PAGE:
I work for a company that makes iOS and Mac software for people with physical, vision, communication, and reading impairments. Primarily I work on AAC (Augmentative Alternative Communication) apps, but I have a broader interest in Accessibility (I just returned from CSUN in San Diego, which is more for digital accessibility than web).
A fantastic free course on Digital Accessibility can be found on Future Learn: https://www.futurelearn.com/courses/digital-accessibility
With regards to performing a web accessibility review, I have done a few of these as a freelancer - my process is:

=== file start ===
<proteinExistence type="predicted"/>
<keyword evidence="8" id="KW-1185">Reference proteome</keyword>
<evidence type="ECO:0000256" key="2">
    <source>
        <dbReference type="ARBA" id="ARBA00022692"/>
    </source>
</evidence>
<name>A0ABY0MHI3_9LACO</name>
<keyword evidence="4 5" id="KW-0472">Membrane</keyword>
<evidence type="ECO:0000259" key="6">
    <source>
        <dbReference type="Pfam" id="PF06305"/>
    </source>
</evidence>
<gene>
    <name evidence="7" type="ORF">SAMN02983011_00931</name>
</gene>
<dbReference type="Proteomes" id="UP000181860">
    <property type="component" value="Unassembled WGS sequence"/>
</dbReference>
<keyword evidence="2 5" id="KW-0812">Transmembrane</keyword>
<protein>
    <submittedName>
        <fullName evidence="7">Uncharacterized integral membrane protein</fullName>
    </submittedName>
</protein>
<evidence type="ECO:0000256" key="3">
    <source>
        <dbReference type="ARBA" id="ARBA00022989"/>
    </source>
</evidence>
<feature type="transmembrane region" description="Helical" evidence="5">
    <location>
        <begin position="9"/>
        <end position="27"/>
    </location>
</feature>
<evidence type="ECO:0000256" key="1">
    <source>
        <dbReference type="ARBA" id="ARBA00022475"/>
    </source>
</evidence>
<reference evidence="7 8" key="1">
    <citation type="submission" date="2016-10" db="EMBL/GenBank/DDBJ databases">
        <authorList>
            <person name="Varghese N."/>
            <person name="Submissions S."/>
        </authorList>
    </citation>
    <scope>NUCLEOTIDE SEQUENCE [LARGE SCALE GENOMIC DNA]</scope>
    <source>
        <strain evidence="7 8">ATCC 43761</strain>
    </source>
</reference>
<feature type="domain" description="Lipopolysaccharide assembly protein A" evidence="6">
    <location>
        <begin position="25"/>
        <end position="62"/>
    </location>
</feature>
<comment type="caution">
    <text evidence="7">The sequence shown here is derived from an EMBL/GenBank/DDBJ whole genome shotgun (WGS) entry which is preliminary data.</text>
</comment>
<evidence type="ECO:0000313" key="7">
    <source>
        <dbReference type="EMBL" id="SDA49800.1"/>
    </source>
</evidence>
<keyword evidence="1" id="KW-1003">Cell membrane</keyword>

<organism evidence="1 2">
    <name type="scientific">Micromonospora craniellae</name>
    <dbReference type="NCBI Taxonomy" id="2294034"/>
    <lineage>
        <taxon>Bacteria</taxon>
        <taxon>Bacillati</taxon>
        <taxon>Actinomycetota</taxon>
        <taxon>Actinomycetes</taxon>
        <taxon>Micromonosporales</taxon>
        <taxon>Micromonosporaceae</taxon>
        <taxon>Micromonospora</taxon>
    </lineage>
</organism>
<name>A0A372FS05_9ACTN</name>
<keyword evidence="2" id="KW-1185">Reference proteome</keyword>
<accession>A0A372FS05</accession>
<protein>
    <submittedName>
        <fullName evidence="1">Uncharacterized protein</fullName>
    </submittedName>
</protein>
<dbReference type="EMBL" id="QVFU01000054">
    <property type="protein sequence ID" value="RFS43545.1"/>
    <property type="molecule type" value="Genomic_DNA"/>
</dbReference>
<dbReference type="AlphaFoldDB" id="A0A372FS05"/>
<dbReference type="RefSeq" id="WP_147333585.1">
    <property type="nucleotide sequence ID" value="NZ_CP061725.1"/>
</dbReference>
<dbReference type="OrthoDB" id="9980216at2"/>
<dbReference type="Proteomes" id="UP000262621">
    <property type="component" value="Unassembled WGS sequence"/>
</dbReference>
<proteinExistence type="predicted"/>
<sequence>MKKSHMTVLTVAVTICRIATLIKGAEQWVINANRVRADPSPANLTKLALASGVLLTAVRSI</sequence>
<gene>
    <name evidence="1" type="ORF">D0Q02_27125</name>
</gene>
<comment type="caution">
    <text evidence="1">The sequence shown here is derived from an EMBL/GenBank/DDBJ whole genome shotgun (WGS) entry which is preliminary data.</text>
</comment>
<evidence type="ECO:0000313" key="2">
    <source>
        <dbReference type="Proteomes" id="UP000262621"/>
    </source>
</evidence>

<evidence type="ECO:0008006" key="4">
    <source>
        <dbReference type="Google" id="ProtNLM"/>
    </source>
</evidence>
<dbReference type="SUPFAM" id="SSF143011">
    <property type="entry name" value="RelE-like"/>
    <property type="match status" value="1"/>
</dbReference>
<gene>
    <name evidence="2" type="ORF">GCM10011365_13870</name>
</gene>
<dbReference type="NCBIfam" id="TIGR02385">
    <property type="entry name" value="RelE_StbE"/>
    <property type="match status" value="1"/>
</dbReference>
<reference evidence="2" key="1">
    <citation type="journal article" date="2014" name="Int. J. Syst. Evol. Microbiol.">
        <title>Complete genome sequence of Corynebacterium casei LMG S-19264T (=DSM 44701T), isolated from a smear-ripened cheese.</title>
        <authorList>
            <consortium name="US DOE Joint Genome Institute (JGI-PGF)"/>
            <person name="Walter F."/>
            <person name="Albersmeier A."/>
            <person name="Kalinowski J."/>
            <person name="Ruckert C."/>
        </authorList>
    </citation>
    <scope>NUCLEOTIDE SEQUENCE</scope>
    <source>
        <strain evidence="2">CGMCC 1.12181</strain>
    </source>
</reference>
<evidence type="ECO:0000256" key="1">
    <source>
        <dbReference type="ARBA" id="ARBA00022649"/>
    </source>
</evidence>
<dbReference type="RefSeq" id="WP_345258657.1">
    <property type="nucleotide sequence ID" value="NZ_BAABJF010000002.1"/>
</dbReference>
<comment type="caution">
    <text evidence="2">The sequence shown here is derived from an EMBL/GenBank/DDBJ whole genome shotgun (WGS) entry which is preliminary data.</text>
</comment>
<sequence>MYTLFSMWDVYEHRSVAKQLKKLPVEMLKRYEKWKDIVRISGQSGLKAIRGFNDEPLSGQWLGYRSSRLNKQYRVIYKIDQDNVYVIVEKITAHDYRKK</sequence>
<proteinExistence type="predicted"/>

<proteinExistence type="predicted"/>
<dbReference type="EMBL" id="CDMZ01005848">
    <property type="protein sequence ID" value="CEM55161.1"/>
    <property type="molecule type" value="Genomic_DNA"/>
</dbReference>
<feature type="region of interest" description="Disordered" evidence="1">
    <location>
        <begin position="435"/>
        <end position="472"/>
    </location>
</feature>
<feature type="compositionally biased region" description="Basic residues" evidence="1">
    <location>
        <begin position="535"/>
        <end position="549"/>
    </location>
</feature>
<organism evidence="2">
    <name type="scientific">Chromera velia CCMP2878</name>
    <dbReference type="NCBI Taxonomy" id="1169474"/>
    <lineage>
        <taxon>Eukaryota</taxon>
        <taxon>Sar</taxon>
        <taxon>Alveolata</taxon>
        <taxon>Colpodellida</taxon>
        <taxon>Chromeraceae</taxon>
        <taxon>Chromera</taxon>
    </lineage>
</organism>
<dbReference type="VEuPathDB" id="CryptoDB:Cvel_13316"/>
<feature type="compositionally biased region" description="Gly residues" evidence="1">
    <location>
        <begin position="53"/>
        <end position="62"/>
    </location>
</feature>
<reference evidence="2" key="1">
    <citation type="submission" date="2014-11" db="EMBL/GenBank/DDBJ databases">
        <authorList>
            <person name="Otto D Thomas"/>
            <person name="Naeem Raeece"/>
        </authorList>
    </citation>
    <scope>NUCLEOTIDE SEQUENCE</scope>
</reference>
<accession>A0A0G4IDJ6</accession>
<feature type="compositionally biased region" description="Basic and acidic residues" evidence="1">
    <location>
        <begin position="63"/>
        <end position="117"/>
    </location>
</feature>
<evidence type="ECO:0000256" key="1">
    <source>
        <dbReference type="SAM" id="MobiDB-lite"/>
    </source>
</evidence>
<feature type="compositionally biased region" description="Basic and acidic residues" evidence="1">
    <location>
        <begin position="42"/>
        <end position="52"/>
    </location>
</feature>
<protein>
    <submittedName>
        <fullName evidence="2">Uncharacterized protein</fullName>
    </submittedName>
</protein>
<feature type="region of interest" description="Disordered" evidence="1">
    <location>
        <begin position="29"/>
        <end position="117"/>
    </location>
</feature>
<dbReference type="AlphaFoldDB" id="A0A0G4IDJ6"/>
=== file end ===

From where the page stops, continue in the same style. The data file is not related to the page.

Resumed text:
1) Run the site through WAVE (http://wave.webaim.org/) - or an automated checker of your choice.
2) Run it through a readability checker to check the Flesch-Kincaid score
3) Tab around the screen to make sure that the focus is shown, and nothing funny happens!
4) Use a screen reader to make sure semantically it is correct, and nothing is missed (ALT text - poor heading structure - etc.) - I generally use JAWS, but you could use NVDA or VoiceOver.
5) Go through the site from a UX lens to try and cover everything else that automatic / manual testing don't pull up (eg - maps / videos with captions)
6) I then write the report with ways to fix the problems, color, text, code, etc.
7) FINALLY - I then strongly advise that the company reaches out to people with disabilities and perform usability testing.